Some stories don’t have happy endings. Some things don’t happen for a reason. Sometimes there’s no uplift, no moral, no silver lining. Sometimes people get more bad times than anyone should ever have to handle. They handle it, not because they can, but because they have no choice. Teboho often drives for a friend of mine. During the month I was in Lesotho, I saw him nearly every day except when I went away to take M’e Mpho to the ocean. He drove M’e Mpho, Libuseng, Tumisang, and me to the airport to get our rental car, and he picked us up from the hotel when we came back. My last time to see him, when it was almost time for me to leave, he disappeared. We didn’t say goodbye.

About Kendall

Undoing white supremacy and capitalism, one photograph at a time.
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9 Responses to Teboho’s great trouble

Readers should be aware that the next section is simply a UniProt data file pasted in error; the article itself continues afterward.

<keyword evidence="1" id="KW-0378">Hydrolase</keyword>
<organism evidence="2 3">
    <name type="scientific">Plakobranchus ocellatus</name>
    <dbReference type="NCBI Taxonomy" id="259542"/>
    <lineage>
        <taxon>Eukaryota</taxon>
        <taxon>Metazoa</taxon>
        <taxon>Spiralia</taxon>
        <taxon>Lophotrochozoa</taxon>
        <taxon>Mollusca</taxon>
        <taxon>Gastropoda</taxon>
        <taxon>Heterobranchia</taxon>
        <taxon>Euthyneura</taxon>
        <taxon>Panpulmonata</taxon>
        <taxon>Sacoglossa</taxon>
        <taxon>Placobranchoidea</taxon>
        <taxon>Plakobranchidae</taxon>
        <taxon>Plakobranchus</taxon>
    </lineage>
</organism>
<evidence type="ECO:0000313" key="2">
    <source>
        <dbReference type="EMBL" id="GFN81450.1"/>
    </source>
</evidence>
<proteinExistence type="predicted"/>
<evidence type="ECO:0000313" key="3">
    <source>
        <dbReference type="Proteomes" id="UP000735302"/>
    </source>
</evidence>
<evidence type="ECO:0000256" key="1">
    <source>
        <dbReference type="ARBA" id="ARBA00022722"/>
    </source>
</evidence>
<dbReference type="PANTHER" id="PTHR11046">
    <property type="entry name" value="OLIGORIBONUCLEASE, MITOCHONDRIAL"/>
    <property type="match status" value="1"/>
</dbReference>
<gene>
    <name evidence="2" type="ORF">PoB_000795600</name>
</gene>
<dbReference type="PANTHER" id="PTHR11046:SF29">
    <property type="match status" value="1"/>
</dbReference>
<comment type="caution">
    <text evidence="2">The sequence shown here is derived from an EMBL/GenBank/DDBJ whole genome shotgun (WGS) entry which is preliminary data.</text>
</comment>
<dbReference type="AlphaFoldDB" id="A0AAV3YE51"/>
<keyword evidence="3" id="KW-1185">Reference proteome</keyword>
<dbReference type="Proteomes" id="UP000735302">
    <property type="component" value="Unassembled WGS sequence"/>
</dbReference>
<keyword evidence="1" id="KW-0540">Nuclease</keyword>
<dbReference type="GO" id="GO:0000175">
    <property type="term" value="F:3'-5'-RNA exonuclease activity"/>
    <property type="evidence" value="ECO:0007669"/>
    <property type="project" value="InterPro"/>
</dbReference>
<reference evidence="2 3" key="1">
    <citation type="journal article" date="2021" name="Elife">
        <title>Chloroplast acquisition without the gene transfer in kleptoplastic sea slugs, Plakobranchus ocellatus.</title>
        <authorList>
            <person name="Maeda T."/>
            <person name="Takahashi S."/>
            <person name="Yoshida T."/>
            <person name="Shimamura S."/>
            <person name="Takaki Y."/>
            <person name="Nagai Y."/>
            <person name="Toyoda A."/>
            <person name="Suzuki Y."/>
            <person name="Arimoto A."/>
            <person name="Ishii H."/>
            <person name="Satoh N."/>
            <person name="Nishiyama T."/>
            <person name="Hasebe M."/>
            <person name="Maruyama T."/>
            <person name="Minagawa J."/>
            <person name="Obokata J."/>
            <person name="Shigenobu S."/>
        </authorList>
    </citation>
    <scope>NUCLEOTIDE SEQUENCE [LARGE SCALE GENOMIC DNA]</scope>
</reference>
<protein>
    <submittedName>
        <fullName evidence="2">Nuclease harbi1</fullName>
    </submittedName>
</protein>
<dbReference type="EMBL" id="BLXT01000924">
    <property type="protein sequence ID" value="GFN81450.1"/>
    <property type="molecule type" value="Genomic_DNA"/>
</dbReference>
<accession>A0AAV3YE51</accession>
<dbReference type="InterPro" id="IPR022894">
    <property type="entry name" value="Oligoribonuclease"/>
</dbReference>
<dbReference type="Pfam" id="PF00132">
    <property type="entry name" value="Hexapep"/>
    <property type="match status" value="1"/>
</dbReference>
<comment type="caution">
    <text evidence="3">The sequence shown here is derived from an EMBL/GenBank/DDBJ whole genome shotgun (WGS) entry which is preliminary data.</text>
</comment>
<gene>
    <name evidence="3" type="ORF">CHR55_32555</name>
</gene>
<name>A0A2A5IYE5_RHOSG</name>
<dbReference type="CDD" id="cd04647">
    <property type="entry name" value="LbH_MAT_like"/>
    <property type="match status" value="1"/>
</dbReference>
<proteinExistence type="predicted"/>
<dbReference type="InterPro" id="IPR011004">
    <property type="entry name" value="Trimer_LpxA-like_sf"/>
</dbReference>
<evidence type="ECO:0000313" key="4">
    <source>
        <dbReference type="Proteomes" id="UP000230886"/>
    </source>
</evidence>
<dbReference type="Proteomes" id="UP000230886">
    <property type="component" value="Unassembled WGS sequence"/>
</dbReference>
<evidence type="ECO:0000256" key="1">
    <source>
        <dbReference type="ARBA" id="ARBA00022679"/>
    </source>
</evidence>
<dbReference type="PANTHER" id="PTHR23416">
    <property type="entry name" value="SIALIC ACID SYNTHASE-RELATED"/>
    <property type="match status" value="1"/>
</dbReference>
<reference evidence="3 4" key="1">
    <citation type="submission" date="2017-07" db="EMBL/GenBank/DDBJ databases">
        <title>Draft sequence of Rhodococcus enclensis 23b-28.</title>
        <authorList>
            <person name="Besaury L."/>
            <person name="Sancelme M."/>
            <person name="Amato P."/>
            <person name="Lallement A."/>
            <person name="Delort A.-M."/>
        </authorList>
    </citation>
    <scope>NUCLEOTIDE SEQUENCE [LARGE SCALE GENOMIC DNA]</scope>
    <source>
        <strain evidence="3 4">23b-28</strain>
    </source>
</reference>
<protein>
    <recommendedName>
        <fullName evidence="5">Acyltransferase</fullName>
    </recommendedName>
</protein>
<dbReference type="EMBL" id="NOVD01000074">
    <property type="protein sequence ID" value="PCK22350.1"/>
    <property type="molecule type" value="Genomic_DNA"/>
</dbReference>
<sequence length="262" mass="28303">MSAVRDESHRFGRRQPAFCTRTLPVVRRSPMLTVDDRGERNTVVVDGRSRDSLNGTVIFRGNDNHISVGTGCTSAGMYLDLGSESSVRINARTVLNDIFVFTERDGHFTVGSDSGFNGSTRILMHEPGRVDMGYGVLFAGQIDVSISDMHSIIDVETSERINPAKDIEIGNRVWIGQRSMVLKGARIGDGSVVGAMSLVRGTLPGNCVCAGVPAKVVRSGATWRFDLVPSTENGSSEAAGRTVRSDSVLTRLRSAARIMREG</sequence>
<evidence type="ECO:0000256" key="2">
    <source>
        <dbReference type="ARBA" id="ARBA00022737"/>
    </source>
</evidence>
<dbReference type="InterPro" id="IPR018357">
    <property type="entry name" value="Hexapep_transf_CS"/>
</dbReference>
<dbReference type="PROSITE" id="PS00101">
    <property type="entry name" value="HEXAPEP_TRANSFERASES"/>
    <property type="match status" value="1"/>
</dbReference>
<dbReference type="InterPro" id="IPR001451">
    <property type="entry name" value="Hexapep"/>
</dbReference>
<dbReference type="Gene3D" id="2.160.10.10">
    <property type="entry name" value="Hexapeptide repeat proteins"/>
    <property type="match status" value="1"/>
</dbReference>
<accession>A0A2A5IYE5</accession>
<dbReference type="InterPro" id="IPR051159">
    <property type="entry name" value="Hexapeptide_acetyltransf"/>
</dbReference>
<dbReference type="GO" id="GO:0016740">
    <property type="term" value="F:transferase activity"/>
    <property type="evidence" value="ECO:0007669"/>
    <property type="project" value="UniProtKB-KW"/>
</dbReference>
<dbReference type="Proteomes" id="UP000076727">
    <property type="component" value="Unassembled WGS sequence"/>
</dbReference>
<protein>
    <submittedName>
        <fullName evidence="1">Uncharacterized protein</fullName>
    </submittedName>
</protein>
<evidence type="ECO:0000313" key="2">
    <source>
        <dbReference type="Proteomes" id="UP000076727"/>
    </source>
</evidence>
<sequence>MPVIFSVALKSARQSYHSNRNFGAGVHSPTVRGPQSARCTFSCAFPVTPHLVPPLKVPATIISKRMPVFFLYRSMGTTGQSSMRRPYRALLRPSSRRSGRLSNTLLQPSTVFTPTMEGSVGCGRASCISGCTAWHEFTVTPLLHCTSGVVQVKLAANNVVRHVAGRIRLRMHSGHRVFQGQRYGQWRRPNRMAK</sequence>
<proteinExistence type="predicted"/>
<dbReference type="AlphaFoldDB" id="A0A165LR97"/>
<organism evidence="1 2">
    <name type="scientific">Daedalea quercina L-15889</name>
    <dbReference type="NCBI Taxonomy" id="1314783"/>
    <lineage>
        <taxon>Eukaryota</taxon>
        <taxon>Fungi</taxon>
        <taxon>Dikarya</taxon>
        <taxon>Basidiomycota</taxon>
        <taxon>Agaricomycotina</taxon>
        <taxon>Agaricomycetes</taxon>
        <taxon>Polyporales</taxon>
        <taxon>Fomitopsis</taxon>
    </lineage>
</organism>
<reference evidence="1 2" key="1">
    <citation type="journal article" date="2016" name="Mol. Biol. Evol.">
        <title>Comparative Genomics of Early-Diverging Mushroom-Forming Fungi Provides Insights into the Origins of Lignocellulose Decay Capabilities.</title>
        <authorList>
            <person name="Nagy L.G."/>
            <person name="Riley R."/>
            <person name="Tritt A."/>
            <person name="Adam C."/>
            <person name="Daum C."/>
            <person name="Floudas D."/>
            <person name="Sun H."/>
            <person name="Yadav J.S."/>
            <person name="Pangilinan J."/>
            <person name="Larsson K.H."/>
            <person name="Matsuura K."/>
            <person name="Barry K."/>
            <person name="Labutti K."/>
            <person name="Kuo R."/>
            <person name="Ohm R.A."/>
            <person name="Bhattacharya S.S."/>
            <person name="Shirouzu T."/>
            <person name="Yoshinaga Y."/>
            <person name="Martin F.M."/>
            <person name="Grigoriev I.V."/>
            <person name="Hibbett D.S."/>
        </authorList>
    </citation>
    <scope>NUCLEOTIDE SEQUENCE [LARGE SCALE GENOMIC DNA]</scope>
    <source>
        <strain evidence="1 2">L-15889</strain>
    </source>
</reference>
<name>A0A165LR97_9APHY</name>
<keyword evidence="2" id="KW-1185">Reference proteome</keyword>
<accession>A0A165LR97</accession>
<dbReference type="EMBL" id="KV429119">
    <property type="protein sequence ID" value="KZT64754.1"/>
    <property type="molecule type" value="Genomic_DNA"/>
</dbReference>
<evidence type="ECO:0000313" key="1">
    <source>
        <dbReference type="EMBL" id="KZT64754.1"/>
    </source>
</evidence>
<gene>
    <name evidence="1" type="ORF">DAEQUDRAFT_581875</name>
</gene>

1. Evergreengirl says:

    This is just incredibly sad. What are we to do with stories like this? How do we in the developed Western world continue to enjoy our privileges with a clean conscience? And that is not to say that there are just as many sad stories right here in our own country. You have a way of cutting right to the heart.

    • Kendall says:

      Teboho cut right to my heart. And I walked away, wishing it could be different for him, knowing how useless my wishes are. All I could do is bear witness. And ask you to witness it with me.

  2. John Guarino says:

    I don’t think I’m as honest as you.